The appellant also argued that the percentage distribution of Pt in the layers of example 6 of D18 would actually depend on the thickness of each layer. While the actual thicknesses were not specified in this example, claims 15 and 16 of D18 contemplated a broad range of relative thicknesses (5% to 70% for the top washcoat and 95% to 30% for the bottom washcoat), which encompassed at least some embodiments having Pt distributions falling within the scope of claim 1 at issue (i.e. those in which the zeolite-containing top washcoat was much thinner than the bottom washcoat). The proposed Pt distribution could therefore be regarded as an attempt to define a selection invention. However, since the defined range had not been associated with any specific effect, it represented an arbitrary selection and could not provide an inventive contribution.
The appellant further indicated in writing that it would be a matter of routine for a skilled person to optimise the amount of Pd in the catalyst. While example 6 of D18 disclosed a Pt/Pd ratio of 3:1, the skilled person would also consider higher proportions such as 10:1 (as proposed in par. ). It was known that Pt was a more effective catalyst and that Pd was only used for the purpose of reducing costs, so using a higher proportion of Pt would represent a trivial consideration.
6.5.2 The Board does not agree with this argumentation for the following reasons:
Despite the fact that D18 recognises the problem of Pd poisoning in the presence of silica, this document addresses this issue by using a silica-free bottom washcoat (see par.  and example 6) and not by reducing (let alone eliminating) the Pd content in the silica-containing top washcoat. While it is true that D18 also contemplates (par , claim 3) Pt/Pd ratios of 2:1 to 10:1, there is no indication that the higher ratios would be preferred and, in any case, there is no teaching that would lead a skilled person to select a zeolite-containing layer substantially free of Pd.
The board is also not convinced that the skilled person would arrive at the Pt distribution defined in claim 1 in an obvious manner. In the board's view, it is not possible to establish a direct comparison between the Pt concentrations in example 6 of D18 (i.e. the Pt volumetric concentrations within each individual layer) and the distribution of the Pt between the layers according to claim 1 (i.e. a relative weight distribution of the Pt between the layers). Contrary to the appellant's arguments, there is no reason to consider the relative thickness ranges proposed in claims 15 and 16 of D18, because these concern the zoned catalyst configuration (i.e. different washcoats zone-coated over a single carrier substrate) defined in claim 10 and not the layered configuration proposed in claim 1 of D18, let alone the specific catalyst of example 6 (which is the actual starting point).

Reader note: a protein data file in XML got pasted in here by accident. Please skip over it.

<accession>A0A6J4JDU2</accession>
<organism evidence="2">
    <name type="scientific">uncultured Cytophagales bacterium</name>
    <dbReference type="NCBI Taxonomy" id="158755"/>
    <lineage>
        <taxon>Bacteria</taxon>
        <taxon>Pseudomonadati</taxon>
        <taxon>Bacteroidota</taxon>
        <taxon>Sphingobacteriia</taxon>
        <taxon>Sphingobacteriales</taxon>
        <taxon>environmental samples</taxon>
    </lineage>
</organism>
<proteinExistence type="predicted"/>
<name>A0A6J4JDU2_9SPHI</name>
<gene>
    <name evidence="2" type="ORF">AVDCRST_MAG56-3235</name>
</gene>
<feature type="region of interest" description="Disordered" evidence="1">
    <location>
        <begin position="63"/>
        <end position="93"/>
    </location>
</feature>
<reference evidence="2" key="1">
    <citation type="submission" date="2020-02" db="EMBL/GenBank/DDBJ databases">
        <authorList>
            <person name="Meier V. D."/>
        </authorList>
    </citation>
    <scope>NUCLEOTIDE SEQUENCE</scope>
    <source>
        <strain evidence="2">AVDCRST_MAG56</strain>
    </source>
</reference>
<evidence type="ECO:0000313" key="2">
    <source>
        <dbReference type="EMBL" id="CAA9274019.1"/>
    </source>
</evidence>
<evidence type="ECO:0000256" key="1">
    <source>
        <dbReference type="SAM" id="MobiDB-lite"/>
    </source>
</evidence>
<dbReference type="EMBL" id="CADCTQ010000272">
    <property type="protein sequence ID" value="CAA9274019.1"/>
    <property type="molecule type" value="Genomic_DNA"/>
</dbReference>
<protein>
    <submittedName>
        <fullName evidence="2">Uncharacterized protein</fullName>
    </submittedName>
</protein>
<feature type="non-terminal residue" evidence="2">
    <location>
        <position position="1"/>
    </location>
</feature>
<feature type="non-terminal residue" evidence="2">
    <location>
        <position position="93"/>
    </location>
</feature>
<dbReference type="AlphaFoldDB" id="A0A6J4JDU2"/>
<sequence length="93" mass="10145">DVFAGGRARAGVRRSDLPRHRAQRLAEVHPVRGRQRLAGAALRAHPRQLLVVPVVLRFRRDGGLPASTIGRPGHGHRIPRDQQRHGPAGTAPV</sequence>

Moreover, the only information which can be derived from example 6 of D18 appears to teach away from the Pt distribution proposed in claim 1 (i.e. to include at least 80% of the Pt in the alumina layer), because the Pt concentration in the top zeolite-containing washcoat (41.3 g/ft**(3)) is higher than that in the bottom alumina washcoat (32.1 g/ft**(3)). This is coherent with the purpose in D18 to prevent poisoning of the Pd (and not the Pt) with silica (par. ) while maintaining the catalytic activity of that layer (i.e. the higher amount of Pt in the zeolite-containing washcoat could then be seen as an attempt to compensate for the lower concentration of Pd).
The board therefore considers that a skilled reader starting from example 6 of D18 would not arrive at the subject-matter of claim 1 in an obvious manner.
6.5.3 For the sake of completeness, the board notes that the conclusions would be the same if document D1/D1a were taken as the closest prior art.